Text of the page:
Category: Science activity (page 1 of 2)

Science Activity: Seasons

The seasons are easily observed over a school year, and the different plants and insects that are active at particular times are easy to spot. The seasons are caused by changing amounts of sunlight that reach the ground, determined by the height of the Sun in the sky and the length of the shadows, which in turn is determined by the tilt of the Earth’s axis.

Science Activity: Solar System on a String

The Solar System is made up of the Sun, four terrestrial planets, and four large gas giant planets, plus large numbers of minor planets, dwarf planets, asteroids, and an awful lot of space in between them all. This activity will give students an understanding of the scale of the Solar System in a school hall.

Science Activity: Day and Night

In this activity students will explore the differences between day and night on the Earth by comparing nocturnal and diurnal animals. They will investigate how day and night occur on the Earth using a simple model, and see how people and animals living in different parts of the planet experience different times of the day.

Science Activity: Constellations

Constellations are patterns of stars in the sky. While these patterns are extremely useful for learning your way around the sky, and for use in navigation on the Earth, these constellations are not physical groupings of stars. We see the patterns that we define as constellations because of the three-dimensional arrangement of stars in space.

Science Activity: Comet Tails

Our Solar System contains the Sun, the eight planets, as well as numerous dwarf planets, many asteroids, and an unknown number of comets. Comets have often featured in historical accounts as portents of doom or disaster (one features in the Bayeux Tapestry, for example), but the reality is that they are giant dirty snowballs. As they get close to the Sun they begin to warm, and some of the ice begins to turn to gas, creating the spectacular tails visible from Earth. This activity helps students to understand what comets are made of, and why they look the way they do in the sky.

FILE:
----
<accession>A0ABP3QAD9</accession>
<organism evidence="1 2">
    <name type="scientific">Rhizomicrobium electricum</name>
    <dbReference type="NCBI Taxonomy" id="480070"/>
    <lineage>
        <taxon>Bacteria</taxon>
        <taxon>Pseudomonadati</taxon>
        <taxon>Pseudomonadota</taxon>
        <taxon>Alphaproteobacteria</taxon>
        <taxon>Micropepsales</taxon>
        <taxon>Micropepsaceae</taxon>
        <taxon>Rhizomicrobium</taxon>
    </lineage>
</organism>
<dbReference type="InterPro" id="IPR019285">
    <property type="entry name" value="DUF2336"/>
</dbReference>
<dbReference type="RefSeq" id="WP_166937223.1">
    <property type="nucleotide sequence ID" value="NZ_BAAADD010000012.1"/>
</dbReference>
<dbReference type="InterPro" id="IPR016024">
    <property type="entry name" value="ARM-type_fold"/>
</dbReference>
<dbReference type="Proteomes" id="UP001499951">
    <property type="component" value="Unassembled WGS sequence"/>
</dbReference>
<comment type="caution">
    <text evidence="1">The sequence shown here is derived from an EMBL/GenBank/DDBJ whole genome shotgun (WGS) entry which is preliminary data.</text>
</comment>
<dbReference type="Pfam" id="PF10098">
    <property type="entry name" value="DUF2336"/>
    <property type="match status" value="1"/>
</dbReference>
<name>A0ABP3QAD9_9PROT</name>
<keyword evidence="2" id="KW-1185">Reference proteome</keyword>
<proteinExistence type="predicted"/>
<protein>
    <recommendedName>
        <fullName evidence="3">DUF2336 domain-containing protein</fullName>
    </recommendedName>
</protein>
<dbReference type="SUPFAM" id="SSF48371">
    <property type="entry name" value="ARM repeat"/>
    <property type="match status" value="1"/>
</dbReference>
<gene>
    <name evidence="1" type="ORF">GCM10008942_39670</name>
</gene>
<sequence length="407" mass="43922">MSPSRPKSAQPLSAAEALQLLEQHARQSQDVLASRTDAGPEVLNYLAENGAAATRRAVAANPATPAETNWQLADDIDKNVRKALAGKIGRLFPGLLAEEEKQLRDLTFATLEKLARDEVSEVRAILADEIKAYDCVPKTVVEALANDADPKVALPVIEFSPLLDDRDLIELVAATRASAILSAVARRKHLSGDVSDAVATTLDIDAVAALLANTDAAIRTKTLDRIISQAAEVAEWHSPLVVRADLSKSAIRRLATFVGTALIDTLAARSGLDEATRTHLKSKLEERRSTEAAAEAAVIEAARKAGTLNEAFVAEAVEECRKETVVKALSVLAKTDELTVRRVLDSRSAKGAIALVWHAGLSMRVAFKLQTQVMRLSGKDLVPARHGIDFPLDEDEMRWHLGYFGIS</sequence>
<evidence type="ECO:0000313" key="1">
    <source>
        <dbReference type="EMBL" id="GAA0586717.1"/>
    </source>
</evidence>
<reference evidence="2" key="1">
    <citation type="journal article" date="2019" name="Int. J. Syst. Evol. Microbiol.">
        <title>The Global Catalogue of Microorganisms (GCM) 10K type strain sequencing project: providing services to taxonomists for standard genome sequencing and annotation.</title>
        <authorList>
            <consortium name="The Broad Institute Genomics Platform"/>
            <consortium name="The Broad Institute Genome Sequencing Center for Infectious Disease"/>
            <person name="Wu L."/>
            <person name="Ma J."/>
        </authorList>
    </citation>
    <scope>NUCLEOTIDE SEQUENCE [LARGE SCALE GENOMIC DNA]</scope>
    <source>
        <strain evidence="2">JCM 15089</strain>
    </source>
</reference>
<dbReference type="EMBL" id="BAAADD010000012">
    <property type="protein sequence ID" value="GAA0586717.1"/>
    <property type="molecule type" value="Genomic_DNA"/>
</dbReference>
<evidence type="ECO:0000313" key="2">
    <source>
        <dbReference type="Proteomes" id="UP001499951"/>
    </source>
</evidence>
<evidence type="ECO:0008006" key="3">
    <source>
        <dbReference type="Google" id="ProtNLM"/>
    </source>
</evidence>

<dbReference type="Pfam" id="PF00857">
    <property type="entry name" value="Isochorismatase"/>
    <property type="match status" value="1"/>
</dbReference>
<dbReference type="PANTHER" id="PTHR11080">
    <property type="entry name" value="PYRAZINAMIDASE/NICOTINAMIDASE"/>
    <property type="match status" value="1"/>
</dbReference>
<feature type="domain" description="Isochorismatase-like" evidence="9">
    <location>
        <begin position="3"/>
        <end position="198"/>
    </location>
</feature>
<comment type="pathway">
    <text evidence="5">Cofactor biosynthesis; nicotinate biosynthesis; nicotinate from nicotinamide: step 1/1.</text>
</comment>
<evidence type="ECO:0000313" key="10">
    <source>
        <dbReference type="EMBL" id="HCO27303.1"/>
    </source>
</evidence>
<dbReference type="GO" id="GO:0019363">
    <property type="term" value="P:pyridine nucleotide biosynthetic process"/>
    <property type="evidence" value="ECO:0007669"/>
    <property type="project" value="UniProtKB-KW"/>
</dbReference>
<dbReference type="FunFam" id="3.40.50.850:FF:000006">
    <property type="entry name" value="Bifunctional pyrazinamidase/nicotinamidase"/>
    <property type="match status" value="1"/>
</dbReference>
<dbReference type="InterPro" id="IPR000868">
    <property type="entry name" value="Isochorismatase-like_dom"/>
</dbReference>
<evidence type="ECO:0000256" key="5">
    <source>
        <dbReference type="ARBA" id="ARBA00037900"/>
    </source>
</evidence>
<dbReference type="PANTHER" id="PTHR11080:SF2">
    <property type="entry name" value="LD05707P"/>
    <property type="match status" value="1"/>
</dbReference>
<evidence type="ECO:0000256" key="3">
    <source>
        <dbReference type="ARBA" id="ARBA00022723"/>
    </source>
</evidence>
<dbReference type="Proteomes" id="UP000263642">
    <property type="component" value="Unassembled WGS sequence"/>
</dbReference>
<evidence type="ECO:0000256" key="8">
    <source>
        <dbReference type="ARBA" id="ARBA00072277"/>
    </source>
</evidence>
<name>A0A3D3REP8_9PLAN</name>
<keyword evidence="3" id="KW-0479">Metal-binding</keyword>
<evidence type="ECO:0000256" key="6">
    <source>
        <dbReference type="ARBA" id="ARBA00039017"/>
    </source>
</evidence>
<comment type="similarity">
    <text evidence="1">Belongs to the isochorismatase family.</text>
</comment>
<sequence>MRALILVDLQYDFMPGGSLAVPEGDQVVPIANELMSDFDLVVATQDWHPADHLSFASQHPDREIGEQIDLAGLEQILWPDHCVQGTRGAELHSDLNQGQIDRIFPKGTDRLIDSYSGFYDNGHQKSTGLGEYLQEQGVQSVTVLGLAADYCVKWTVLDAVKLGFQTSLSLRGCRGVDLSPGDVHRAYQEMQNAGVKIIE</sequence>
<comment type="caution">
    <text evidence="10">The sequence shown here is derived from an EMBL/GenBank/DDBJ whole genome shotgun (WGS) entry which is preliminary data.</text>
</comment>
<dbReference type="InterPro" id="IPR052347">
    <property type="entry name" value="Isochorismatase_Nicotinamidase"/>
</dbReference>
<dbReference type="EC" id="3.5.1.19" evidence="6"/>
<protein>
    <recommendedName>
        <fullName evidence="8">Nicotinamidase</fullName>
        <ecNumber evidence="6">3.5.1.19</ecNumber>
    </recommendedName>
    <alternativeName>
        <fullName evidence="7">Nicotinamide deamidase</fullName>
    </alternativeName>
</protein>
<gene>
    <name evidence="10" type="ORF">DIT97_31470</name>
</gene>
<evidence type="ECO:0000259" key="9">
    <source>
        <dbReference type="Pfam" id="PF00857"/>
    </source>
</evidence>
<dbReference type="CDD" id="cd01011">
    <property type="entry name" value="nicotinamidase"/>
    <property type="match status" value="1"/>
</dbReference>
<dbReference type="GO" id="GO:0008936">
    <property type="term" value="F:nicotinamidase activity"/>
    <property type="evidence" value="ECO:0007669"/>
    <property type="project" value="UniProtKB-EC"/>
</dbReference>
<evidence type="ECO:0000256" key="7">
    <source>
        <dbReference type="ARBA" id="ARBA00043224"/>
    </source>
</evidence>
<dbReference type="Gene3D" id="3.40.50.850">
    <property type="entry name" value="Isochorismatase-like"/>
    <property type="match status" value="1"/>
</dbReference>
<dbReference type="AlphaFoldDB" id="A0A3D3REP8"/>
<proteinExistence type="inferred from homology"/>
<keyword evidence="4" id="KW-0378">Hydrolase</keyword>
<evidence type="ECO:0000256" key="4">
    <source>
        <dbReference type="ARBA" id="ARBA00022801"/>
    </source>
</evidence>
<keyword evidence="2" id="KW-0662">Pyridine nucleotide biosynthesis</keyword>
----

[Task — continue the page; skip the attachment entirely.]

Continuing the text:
Science Activity: Edible Comets

Our Solar System contains the Sun, the eight planets, as well as numerous dwarf planets, many asteroids, and an unknown number of comets. Comets have often featured in historical accounts as portents of doom or disaster (one features in the Bayeux Tapestry, for example), but the reality is that they are giant dirty snowballs. As they get close to the Sun they begin to warm, and some of the ice begins to turn to gas, creating the spectacular tails visible from Earth. This activity helps students to understand what comets are made of, and why they look the way they do in the sky.

Moon Phases chart

A chart showing the phases of the Moon and how it changes shape over a month.

Science Activity: Balloon Rockets

The Earth is our home in the Universe. Humans, animals and plants survive on the Earth because the conditions are ideal for life. Different animals and plants are adapted to survive in different environments. This activity introduces these ideas, and uses a practical activity to explore how rockets work.

Science Activity: Star Crowns

The stars appear as dim points of light in the night sky, that vanish when the Sun rises. They are actually just like the Sun but are so far away that they appear very tiny and faint. Some stars are like the Sun, but some are smaller, some are larger, and they come in different colours. This activity allows students to explore the shapes and colours of stars.

Science Activity: Moon Hats

The Moon is our nearest neighbour in the Solar System. While the Moon is shaped like a ball, that is not how we always see it in the sky. The Moon changes shape over a month. Sometimes it looks like a circle, sometimes it looks other shapes. This activity helps children recognise and name the phases of the Moon.

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